A book about mathematical worlds turns out to be far more than the sum of its parts.
You may know that the word algebra comes from Arabic, but you probably didn’t know that it has something to do with resetting broken bones. Or that the word cardinal (used both religiously and mathematically) comes from the Latin term for the hinge of a door. Or that there are theorems for trying to calculate the age of a language, a field called glottochronology. Or that Archimedes, at least in legend, died (at the hands of a Roman soldier) with the words Noli tangere circulos meos! (“Get off my circles!”).
Anyone interested in words and language—indeed, in culture—will find something fascinating on every page of the new book by Anthony Lo Bello ’69, a professor of mathematics at Allegheny College. This “discursive etymological dictionary” bears a dry title: Origins of Mathematical Words: A Comprehensive Dictionary of Latin, Greek, and Arabic Roots (Johns Hopkins University Press). But once you start to browse, it’s hard to stop. Lo Bello engagingly digs his way from abacus to zero, exploring technical terms (clepsydra, a Greek water-clock), words with both mathematical and ordinary associations (ruin), history (calendar mathematics), intellectual figures (see Cartesian) and knowledge itself (philosophy).
If you thought mathematicians were always dispassionate, check out Lo Bello’s strong opinions on terms like grade point average, innovation, robust and metadata. Or see his entry on cant (“humbug”). The author doesn’t hesitate to skewer, often humorously. But his complaints are rooted in intellectual commitment. “If the muscles in the brain that control reason and art need to be developed,” writes Lo Bello, “then the appropriate stimulation is mathematics.” - Dan Laskin
Isaac Gilman ’03, Library Scholarly Communcation Programs: Legal and Ethical Considerations (Chandos Publishing). Libraries not only consume scholarly publications, they also produce them. This book, aimed primarily at library administrators and repository managers, covers topics ranging from research and publication ethics to privacy and intellectual property questions. Gilman is a professor and librarian at Pacific University.
Scott Gosnell ’93, translator, On the Shadows of Ideas and The Art of Memory (Huginn Muninn & Co., CreateSpace Independent Publishing Platform). Gosnell has translated two noted works on memory (De Umbris Idearum and Ars Memoriae) by the sixteenth-century philosopher Giordano Bruno. Bruno (1548-1600) built on the classical mnemonic system known as “method of loci” or “memory palace.”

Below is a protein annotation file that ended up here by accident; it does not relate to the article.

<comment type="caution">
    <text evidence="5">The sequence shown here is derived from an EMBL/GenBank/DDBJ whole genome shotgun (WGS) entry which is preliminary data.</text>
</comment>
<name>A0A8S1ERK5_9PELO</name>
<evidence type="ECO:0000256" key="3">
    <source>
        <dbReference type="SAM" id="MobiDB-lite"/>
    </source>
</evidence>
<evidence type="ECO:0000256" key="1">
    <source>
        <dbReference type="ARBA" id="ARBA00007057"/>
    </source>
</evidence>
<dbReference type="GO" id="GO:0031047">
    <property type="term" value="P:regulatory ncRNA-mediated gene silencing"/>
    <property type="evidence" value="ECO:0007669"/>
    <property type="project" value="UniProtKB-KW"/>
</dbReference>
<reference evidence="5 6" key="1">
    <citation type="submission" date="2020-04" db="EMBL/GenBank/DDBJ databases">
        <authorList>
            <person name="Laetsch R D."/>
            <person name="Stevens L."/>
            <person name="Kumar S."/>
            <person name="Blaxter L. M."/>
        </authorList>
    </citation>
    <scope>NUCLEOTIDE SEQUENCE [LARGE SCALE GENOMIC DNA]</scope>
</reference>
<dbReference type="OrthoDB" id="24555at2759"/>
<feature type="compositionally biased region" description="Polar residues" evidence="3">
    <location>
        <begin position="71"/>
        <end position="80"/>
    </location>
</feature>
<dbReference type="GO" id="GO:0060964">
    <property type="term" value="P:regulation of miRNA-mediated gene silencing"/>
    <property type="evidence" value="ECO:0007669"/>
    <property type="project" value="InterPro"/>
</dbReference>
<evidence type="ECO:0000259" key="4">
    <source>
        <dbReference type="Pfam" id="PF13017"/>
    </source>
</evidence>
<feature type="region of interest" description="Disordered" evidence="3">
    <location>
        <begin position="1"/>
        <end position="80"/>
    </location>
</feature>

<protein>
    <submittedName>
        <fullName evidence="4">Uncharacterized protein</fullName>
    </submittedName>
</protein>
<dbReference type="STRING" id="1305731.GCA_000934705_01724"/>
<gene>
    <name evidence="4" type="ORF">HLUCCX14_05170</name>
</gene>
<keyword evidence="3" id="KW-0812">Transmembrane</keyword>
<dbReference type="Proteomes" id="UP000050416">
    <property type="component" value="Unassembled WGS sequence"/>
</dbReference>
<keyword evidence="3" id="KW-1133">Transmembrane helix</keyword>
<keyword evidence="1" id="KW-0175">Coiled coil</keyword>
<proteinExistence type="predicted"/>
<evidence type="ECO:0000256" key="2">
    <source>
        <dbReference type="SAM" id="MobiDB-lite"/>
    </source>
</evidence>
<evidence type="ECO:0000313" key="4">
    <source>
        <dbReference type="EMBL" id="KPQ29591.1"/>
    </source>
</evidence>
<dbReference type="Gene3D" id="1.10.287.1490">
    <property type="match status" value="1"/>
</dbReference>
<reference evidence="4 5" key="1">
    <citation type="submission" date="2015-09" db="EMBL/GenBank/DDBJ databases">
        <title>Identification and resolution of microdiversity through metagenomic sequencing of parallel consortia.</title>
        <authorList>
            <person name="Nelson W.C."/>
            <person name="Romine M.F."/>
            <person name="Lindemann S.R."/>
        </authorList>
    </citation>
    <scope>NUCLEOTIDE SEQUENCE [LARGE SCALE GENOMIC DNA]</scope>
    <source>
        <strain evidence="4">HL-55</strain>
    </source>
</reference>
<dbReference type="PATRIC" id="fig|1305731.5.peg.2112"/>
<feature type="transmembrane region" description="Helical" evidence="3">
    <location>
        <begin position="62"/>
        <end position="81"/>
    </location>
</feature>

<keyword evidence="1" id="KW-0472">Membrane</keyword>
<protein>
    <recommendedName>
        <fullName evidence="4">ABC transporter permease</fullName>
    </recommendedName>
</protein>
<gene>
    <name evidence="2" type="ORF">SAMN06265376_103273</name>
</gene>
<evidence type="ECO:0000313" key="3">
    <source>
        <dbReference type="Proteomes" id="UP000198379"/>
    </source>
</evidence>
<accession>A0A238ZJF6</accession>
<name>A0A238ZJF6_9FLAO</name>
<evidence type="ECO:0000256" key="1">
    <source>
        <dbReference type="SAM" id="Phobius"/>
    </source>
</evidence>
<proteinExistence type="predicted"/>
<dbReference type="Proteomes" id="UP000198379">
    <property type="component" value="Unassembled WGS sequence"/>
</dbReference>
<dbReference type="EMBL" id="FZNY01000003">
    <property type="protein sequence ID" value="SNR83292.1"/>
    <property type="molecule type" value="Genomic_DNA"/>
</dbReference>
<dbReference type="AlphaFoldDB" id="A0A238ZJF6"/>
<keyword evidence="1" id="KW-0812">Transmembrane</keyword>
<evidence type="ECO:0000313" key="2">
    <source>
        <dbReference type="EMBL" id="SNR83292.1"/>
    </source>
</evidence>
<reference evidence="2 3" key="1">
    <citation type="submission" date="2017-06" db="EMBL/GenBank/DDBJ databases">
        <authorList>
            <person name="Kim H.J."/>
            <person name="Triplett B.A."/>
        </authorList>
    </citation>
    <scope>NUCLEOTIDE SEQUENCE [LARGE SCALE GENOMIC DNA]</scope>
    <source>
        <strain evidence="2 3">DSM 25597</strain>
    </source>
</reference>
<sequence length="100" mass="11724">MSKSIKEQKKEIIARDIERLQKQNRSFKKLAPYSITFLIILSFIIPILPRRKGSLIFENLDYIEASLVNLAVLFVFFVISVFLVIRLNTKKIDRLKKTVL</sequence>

Stephanie Klein ’91, editor with Ann Hergatt Huffman, Green Organizations: Driving Change with I-O Psychology (Routledge). The field of industrial-organizational (I-O) psychology has traditionally focused on workplace behavior with the aim of enhancing productivity and efficiency. The essays here, by authors including scholars as well as the former CEO of Intel, show how organizations can use I-O to promote social responsibility, environmental sustainability and “green behaviors.”
Sheppard Benet Kominars ’53, Portal Poems: Perspectives on Aging (Good Sheppard Press). “I’ve somehow gone from swagger / to stagger,” Kominars writes in “Managing My Life as an Antique.” In “A Dozen Peeves in a Pod,” he contemplates recalcitrant buttons, hard-to-reach shoelaces and the “errant procreation of tiny pills.” But if these poems deal with the realities of age and mortality, they invariably—and often playfully—celebrate life and spirit. Readers will join Kominars in gratitude that “the bright ink in all /
my pens still flows.”
Eric D. Lehman ’94, Becoming Tom Thumb: Charles Stratton, P.T. Barnum, and the Dawn of American Celebrity (Wesleyan University Press). Charles Stratton, the diminutive performer known as “General Tom Thumb,” was arguably America’s first international entertainer-celebrity—a “curiosity,” signed by the impresario P.T. Barnum and put on exhibit at four years old, who quickly became a multi-talented child star and, never growing much beyond three feet, went on to dazzle audiences around the globe during a career lasting almost forty years. In this first full biography, Lehman portrays Stratton as actor, singer, comedian and clown, but also as pioneer and entrepreneur.